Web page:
Finally, the ensemble is joined by a fourth miscreant, who has arrived on a motor scooter with the professor’s student on the back seat. She has hitched a ride with him under the impression that he was going to take her to a bus station, but he is more interested in prying open the door of the Mercedes Benz and discovering who is inside. We soon learn that this character, despite his initially affable demeanor, is the gang leader and bent on humiliating and maybe even killing the professor, the student and the young man bound up in the sack.

From this point on, “A Bloody Aria” consists of a series of increasingly brutal scenes involving the four thugs and their hapless victims in what can only be described as a Korean version of that famous scene in “Deliverance” where the two hillbillies victimize Jon Voight and Ned Beatty. As the underclass masters of the isolated countryside that the urban couple has wandered into, they enjoy humiliating their victims whose success they obviously envy. Not only do they derive pleasure from imposing their will on their captives, not a moment goes by without the four thugs abusing each other, just as a reminder of the pecking order within the gang. This sadistic ritual continues until the film’s bloody conclusion, which uses violence in the same way that Mozart used harmonies.

Despite the continuous violence, “A Bloody Aria” is also quite funny, using bitter irony to make pointed observations about the characters and Korean society. At one point, after having recognized the professor as having sung the national anthem at a football game, they make him sing it again for their own amusement. The pompous lyrics of the anthem are in striking contrast to the debased circumstances of this performance.

Eventually, we learn that the ritualized violence of the characters, including that directed against the young man in the bag, is not exactly gratuitous. Despite their brutal demeanor, they too knew what it meant to be brutalized themselves. The haughty music professor learns firsthand what the penalty is for keeping a lower class in degradation, even if he was not personally responsible for their suffering.

The cycle of punishment and retribution on display is obviously influenced by the plot of “Old Boy”, the second film in Park Chan-wook’s trilogy. Both “Old Boy” and “A Bloody Aria” are meditations on the way that high schools serve as entry points into the rigid structures of bourgeois society. Without the hazing that goes on in the typical high school, young men and women will not be socialized into a system that requires proper respect for authority, even when it is not merited. Every so often there is an explosion against the system, as recent mass killings in Colorado and elsewhere would indicate, but the system never gets changed in its fundamentals.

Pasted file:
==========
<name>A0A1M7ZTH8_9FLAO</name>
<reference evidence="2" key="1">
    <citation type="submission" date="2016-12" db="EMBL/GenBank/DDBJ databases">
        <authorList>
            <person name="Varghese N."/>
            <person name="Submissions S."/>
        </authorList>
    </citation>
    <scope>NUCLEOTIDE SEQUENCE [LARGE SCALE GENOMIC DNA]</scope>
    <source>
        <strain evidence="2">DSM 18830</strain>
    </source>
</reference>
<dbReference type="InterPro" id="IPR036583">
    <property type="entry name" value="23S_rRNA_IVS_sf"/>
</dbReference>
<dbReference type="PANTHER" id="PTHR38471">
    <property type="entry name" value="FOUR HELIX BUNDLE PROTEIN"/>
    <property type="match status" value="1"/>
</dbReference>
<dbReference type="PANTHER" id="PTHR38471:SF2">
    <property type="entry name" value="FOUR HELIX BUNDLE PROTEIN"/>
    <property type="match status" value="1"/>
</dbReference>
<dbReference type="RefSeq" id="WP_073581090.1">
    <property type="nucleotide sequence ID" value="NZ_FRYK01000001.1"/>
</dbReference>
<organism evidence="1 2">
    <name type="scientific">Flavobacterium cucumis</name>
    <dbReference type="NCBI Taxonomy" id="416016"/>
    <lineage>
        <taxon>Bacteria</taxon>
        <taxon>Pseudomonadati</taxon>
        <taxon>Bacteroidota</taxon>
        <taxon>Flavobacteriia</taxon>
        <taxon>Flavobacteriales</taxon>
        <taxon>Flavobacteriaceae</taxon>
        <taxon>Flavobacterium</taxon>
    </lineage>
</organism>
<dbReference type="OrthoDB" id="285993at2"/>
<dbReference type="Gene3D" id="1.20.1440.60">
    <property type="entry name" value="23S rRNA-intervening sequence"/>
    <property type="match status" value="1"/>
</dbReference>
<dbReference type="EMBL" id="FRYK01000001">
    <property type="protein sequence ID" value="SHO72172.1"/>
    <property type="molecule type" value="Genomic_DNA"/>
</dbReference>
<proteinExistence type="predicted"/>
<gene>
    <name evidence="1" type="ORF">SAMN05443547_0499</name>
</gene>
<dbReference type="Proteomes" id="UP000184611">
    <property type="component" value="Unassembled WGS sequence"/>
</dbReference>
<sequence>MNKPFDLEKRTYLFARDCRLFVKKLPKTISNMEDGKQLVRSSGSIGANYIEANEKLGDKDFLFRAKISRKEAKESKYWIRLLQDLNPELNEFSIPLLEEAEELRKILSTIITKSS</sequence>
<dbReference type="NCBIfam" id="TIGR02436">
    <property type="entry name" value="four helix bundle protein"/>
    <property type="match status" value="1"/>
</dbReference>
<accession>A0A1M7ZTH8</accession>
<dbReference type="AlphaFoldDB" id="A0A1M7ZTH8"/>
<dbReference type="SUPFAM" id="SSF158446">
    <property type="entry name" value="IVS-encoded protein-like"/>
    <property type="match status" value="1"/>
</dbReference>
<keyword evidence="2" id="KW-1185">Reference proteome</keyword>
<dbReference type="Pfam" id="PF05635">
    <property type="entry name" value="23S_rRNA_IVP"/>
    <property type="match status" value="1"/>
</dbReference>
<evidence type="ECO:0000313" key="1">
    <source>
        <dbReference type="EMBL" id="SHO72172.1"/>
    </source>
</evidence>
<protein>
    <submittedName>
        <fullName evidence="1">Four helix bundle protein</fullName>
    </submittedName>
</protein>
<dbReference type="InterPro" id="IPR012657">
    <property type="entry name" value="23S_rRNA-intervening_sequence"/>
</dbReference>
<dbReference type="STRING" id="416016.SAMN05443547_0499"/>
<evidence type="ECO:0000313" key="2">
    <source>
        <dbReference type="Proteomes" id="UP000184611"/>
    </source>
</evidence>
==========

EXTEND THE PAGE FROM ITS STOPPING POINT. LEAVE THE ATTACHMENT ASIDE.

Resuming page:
Despite his appetite for gore in films such as “Old Boy”, Park Chan-wook has little for it in real life. While it has not garnered the same publicity as in other countries, there is a Korean anti-war movement that includes film industry figures such as him.

A number of celebrities, including Cannes award-winning director Park Chan-wook, are to support a hunger strike led by the Democratic Labor Party (DLP) to block the government’s plan to dispatch additional troops to Iraq.

The first television star to attend the ”relay” sit-in with Kim Hye-kyoung, chairwoman of the pro-labor party, on Thursday was Hong Seok-chun, the first South Korean television actor to openly admit his homosexuality, which he did three years ago.

Sitting beside Kim, who was on the seventh-day of a hunger strike in a park near the U.S. Embassy in Seoul, Hong argued that the U.S.-led war in Iraq was based on incorrect intelligence concerning Iraq’s weapons of mass destruction.

–Korea Times, July 30, 2004, Friday

Official “A Bloody Aria” website